Can I sue a therapist for ruining my marriage?
A: Pursuant to Cal. Civil Code
43.5(a), the civil action
of "alienation of affection" is abolished. Therefore, you cannot sue anyone in California for acting in a manner that directly injuries your marriage.
You an sue a therapist for malpractice, if his/her actions were below the standard of care due from a therapist to a client. However, this assumes that you were the therapist's client -- for example as part of marriage counseling sessions wherein you and your spouse's relationship became more estranged as the result of the therapist's negligence.
I realize that this may seem to be the same as alienation of affection, but it's not, because a professional owes a special duty to a client that an ordinary person does not owe others.
Can I also sue my in-laws for purposely coming between me and my husband - specifically my sister-in-law?
A: This is alienation of affection, and no cause of action is permitted.
I am in California and I know that there is no law for alienation for affection but if i can prove, through text messages my sister-in-law sent to my husband and my subpoenaing the therapists notes that, between those 2 people, my husband basically turned on me and refused to work on our marriage?
A: Your lawsuit must be directed at the therapist's negligence. A third party could be "joint tortfeasor," i.e., someone who assisted in the therapist's malpractice -- but, any proof that a non-professional tried to undermine your marriage, which is independent of the therapist's professional duties, will be dismissed by the court for failure to state a claim for which relief may be granted.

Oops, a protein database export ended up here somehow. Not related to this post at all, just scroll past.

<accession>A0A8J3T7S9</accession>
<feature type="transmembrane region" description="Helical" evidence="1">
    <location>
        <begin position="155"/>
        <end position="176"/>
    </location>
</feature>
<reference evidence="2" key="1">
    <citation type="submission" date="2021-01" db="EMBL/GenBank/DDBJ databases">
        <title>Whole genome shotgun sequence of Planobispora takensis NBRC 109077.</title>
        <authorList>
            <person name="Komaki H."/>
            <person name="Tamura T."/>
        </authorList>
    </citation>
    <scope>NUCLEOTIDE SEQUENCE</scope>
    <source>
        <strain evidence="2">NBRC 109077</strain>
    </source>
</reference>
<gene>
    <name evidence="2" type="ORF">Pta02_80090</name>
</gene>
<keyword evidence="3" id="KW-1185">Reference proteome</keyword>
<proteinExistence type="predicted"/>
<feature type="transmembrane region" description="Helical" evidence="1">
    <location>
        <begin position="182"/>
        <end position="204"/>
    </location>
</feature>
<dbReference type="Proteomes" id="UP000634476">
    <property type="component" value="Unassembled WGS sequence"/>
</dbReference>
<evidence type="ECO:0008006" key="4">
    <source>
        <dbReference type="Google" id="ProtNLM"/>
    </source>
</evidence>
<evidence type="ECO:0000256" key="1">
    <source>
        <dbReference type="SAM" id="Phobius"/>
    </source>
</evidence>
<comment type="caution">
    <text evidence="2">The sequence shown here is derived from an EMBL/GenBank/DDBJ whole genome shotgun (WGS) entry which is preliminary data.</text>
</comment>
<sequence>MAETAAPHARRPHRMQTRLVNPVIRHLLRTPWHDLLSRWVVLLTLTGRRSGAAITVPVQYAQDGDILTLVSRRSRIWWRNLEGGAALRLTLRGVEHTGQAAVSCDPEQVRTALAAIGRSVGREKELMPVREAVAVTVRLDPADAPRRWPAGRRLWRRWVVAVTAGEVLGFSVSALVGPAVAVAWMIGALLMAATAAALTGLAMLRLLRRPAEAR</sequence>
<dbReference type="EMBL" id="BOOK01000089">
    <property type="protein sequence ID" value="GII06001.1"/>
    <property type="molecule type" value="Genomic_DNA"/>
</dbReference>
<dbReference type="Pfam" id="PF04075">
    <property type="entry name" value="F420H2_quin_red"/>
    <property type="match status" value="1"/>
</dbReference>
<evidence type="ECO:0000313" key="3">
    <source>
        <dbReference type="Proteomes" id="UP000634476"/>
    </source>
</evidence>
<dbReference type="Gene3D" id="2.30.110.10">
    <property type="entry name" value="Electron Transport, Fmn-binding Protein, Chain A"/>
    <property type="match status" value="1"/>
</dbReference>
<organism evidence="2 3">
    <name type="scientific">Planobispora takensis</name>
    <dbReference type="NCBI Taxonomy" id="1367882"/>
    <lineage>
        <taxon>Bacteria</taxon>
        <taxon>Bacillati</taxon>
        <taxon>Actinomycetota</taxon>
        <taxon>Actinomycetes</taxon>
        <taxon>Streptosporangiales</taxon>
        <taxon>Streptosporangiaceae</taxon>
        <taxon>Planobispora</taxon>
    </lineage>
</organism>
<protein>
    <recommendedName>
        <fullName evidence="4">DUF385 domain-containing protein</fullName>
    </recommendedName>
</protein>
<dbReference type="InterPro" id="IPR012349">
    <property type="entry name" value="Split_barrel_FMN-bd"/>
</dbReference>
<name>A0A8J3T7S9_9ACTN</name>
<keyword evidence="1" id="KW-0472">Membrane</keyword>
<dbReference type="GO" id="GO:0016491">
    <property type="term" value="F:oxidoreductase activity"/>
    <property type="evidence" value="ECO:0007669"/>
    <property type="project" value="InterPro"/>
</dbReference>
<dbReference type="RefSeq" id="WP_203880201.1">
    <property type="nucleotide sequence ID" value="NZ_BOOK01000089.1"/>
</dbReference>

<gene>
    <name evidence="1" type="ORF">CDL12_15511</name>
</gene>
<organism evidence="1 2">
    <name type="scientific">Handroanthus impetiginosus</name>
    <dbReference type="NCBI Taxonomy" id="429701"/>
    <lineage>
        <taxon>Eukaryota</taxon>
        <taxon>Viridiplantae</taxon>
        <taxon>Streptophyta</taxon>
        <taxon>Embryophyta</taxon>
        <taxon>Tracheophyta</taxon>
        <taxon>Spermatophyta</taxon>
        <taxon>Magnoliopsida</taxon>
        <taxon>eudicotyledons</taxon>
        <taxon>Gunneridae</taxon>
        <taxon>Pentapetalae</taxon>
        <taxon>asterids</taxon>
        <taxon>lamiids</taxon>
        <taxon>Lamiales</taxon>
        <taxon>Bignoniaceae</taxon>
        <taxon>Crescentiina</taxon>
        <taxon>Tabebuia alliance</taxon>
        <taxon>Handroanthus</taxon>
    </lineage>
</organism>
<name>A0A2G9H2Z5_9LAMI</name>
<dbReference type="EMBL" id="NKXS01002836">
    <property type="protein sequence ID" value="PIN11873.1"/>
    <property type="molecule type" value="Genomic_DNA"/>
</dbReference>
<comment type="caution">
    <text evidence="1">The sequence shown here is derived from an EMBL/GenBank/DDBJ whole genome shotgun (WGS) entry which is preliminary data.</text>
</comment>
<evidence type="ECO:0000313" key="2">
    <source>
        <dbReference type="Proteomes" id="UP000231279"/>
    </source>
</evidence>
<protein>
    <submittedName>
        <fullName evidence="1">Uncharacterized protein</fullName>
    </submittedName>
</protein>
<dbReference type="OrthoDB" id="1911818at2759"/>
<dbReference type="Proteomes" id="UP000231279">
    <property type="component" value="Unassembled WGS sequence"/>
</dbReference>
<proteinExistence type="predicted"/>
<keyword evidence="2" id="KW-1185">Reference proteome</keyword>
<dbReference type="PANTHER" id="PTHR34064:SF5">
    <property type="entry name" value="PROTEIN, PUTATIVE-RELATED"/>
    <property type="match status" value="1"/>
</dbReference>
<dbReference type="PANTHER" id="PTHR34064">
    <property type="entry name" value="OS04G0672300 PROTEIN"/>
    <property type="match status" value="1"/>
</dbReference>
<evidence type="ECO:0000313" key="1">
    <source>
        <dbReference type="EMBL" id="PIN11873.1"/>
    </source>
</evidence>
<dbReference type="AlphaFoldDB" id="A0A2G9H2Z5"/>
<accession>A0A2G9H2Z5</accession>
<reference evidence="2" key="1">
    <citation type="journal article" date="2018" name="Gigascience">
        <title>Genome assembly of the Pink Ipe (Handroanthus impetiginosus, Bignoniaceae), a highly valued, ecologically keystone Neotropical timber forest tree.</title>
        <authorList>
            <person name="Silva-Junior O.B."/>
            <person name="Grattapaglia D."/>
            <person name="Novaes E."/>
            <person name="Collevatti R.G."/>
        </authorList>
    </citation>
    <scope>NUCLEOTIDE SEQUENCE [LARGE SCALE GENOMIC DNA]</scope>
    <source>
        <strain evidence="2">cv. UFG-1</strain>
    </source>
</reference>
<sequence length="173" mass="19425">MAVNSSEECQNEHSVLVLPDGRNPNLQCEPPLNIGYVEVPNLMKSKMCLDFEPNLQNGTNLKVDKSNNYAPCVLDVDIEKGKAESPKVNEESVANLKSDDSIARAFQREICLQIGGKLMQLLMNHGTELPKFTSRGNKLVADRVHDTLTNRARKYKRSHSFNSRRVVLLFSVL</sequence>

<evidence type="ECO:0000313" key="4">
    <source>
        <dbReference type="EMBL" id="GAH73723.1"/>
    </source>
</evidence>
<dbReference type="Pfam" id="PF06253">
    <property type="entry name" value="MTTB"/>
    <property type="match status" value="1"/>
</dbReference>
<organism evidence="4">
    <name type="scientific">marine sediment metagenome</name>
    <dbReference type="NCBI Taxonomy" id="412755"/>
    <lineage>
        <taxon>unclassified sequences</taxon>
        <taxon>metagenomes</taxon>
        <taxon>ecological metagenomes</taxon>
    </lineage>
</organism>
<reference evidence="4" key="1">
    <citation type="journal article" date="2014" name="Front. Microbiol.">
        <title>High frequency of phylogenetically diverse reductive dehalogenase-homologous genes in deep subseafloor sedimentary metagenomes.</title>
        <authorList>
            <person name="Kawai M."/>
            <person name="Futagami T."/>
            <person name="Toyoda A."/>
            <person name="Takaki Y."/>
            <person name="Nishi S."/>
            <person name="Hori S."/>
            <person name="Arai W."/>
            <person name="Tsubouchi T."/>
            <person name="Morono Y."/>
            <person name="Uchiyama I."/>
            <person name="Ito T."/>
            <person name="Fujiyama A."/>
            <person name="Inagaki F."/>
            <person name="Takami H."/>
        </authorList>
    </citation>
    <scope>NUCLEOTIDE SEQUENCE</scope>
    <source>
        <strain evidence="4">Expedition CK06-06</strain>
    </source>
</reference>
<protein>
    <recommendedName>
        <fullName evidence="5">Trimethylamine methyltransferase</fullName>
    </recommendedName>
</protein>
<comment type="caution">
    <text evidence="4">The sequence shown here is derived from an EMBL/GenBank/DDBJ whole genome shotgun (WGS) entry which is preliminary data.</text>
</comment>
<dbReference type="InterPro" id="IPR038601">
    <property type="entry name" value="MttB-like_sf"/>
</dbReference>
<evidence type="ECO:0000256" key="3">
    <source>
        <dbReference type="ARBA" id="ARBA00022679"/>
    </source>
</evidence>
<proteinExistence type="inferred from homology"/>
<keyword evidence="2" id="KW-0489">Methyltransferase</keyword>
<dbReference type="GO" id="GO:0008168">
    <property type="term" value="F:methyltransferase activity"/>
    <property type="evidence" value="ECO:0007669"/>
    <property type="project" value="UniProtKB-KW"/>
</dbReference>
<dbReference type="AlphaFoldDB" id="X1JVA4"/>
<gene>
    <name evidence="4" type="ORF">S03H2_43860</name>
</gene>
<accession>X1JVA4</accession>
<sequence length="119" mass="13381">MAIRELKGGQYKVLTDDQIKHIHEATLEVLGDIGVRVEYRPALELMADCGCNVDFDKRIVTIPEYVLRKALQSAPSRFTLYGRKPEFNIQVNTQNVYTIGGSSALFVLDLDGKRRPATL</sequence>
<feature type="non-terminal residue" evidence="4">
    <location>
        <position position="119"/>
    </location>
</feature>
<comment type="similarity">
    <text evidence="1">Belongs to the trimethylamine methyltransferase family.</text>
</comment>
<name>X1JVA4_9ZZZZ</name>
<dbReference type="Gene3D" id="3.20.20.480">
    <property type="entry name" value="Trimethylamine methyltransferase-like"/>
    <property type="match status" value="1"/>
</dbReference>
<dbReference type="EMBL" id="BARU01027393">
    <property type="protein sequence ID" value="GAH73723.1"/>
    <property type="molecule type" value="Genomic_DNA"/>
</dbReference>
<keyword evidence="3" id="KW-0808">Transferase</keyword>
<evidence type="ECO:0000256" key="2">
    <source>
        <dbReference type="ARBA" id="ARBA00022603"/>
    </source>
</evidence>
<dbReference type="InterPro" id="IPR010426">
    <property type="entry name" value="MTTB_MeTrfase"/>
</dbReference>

He also embezzled almost 200,000 from our bank accounts and gave them to his family. I know I need a forensic accountant to prove this.
A: You seem quite well informed on the law of your circumstances. If you are in a dissolution of marriage, then you can request that all of the community property be awarded to you on grounds that your husband acted against you with oppression, malice and fraud. Family Code 1101(g). And, you can sue the family members for a fraudulent transfer. Civil Code 3439 et. seq.
I know how stupid this sounds, but I firmly believe that my in-laws and a horrible individual therapist caused my husband to give up on our marriage and perceive me as a horrible person. I am not.
A: Doesn't seems stupid at all. Seems pretty much the routine of family law. The problem, as always, in such cases, is providing the court with sufficient proof of the allegations, because frequently the cost of investigation and litigation
overwhelms the value of the recovery.
Hope this helps.
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